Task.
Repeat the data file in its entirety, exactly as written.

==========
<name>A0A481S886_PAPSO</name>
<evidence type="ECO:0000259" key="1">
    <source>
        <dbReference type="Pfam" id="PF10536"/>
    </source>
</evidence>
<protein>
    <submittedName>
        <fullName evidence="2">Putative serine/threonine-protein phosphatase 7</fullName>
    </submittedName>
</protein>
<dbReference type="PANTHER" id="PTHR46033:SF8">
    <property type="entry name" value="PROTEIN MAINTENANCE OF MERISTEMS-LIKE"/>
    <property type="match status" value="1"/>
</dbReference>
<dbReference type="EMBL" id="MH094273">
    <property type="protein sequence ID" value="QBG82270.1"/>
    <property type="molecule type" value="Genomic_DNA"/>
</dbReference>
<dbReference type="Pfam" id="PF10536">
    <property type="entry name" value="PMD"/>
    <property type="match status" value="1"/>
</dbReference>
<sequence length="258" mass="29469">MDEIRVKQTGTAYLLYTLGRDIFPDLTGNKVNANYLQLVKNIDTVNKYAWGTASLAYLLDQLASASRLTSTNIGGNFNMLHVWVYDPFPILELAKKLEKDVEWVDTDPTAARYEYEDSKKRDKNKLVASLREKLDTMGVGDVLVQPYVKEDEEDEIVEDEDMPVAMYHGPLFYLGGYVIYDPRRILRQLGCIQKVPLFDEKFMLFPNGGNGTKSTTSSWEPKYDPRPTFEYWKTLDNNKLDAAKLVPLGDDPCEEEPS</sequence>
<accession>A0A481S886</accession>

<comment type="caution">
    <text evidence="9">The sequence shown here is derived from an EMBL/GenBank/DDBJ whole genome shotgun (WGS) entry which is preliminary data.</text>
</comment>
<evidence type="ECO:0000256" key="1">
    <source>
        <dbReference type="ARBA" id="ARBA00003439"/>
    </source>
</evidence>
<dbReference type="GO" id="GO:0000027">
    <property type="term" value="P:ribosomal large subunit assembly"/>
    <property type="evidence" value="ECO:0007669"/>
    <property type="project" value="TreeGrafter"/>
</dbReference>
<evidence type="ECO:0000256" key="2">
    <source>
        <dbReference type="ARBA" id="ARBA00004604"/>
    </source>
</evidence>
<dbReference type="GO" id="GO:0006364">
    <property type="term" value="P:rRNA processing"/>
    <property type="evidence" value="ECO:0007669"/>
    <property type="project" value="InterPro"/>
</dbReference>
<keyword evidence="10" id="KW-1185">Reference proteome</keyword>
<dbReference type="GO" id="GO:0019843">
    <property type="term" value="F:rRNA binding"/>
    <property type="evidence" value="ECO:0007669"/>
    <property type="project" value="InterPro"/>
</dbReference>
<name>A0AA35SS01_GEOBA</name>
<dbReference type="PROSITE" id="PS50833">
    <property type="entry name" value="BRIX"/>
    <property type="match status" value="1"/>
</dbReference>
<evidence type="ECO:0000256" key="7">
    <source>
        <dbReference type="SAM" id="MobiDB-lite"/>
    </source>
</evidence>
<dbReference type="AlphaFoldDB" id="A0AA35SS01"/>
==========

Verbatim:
<name>A0A481S886_PAPSO</name>
<evidence type="ECO:0000259" key="1">
    <source>
        <dbReference type="Pfam" id="PF10536"/>
    </source>
</evidence>
<protein>
    <submittedName>
        <fullName evidence="2">Putative serine/threonine-protein phosphatase 7</fullName>
    </submittedName>
</protein>
<dbReference type="PANTHER" id="PTHR46033:SF8">
    <property type="entry name" value="PROTEIN MAINTENANCE OF MERISTEMS-LIKE"/>
    <property type="match status" value="1"/>
</dbReference>
<dbReference type="EMBL" id="MH094273">
    <property type="protein sequence ID" value="QBG82270.1"/>
    <property type="molecule type" value="Genomic_DNA"/>
</dbReference>
<dbReference type="Pfam" id="PF10536">
    <property type="entry name" value="PMD"/>
    <property type="match status" value="1"/>
</dbReference>
<sequence length="258" mass="29469">MDEIRVKQTGTAYLLYTLGRDIFPDLTGNKVNANYLQLVKNIDTVNKYAWGTASLAYLLDQLASASRLTSTNIGGNFNMLHVWVYDPFPILELAKKLEKDVEWVDTDPTAARYEYEDSKKRDKNKLVASLREKLDTMGVGDVLVQPYVKEDEEDEIVEDEDMPVAMYHGPLFYLGGYVIYDPRRILRQLGCIQKVPLFDEKFMLFPNGGNGTKSTTSSWEPKYDPRPTFEYWKTLDNNKLDAAKLVPLGDDPCEEEPS</sequence>
<accession>A0A481S886</accession>

<comment type="caution">
    <text evidence="9">The sequence shown here is derived from an EMBL/GenBank/DDBJ whole genome shotgun (WGS) entry which is preliminary data.</text>
</comment>
<evidence type="ECO:0000256" key="1">
    <source>
        <dbReference type="ARBA" id="ARBA00003439"/>
    </source>
</evidence>
<dbReference type="GO" id="GO:0000027">
    <property type="term" value="P:ribosomal large subunit assembly"/>
    <property type="evidence" value="ECO:0007669"/>
    <property type="project" value="TreeGrafter"/>
</dbReference>
<evidence type="ECO:0000256" key="2">
    <source>
        <dbReference type="ARBA" id="ARBA00004604"/>
    </source>
</evidence>
<dbReference type="GO" id="GO:0006364">
    <property type="term" value="P:rRNA processing"/>
    <property type="evidence" value="ECO:0007669"/>
    <property type="project" value="InterPro"/>
</dbReference>
<keyword evidence="10" id="KW-1185">Reference proteome</keyword>
<dbReference type="GO" id="GO:0019843">
    <property type="term" value="F:rRNA binding"/>
    <property type="evidence" value="ECO:0007669"/>
    <property type="project" value="InterPro"/>
</dbReference>
<name>A0AA35SS01_GEOBA</name>
<dbReference type="PROSITE" id="PS50833">
    <property type="entry name" value="BRIX"/>
    <property type="match status" value="1"/>
</dbReference>
<evidence type="ECO:0000256" key="7">
    <source>
        <dbReference type="SAM" id="MobiDB-lite"/>
    </source>
</evidence>
<dbReference type="AlphaFoldDB" id="A0AA35SS01"/>